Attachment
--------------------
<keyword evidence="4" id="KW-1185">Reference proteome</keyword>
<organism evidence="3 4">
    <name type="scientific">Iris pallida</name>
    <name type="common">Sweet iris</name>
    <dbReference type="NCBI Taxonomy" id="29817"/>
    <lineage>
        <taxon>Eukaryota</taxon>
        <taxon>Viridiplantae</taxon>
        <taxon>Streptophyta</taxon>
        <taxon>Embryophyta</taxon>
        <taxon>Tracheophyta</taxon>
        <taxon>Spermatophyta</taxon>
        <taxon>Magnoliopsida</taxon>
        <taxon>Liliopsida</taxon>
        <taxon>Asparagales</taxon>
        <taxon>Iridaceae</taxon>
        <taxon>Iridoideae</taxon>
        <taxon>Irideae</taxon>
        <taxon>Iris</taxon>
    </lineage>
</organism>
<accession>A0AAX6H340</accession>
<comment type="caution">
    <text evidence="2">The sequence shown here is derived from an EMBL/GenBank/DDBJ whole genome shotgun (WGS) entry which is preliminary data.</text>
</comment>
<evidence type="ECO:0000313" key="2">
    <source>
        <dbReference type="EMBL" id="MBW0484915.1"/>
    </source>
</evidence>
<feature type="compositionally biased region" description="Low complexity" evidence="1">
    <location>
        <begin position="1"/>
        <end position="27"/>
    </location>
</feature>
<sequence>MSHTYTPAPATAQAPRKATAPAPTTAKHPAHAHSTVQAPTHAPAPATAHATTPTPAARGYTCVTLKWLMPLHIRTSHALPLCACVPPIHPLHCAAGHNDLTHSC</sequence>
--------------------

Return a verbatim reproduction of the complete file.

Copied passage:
<keyword evidence="4" id="KW-1185">Reference proteome</keyword>
<organism evidence="3 4">
    <name type="scientific">Iris pallida</name>
    <name type="common">Sweet iris</name>
    <dbReference type="NCBI Taxonomy" id="29817"/>
    <lineage>
        <taxon>Eukaryota</taxon>
        <taxon>Viridiplantae</taxon>
        <taxon>Streptophyta</taxon>
        <taxon>Embryophyta</taxon>
        <taxon>Tracheophyta</taxon>
        <taxon>Spermatophyta</taxon>
        <taxon>Magnoliopsida</taxon>
        <taxon>Liliopsida</taxon>
        <taxon>Asparagales</taxon>
        <taxon>Iridaceae</taxon>
        <taxon>Iridoideae</taxon>
        <taxon>Irideae</taxon>
        <taxon>Iris</taxon>
    </lineage>
</organism>
<accession>A0AAX6H340</accession>
<comment type="caution">
    <text evidence="2">The sequence shown here is derived from an EMBL/GenBank/DDBJ whole genome shotgun (WGS) entry which is preliminary data.</text>
</comment>
<evidence type="ECO:0000313" key="2">
    <source>
        <dbReference type="EMBL" id="MBW0484915.1"/>
    </source>
</evidence>
<feature type="compositionally biased region" description="Low complexity" evidence="1">
    <location>
        <begin position="1"/>
        <end position="27"/>
    </location>
</feature>
<sequence>MSHTYTPAPATAQAPRKATAPAPTTAKHPAHAHSTVQAPTHAPAPATAHATTPTPAARGYTCVTLKWLMPLHIRTSHALPLCACVPPIHPLHCAAGHNDLTHSC</sequence>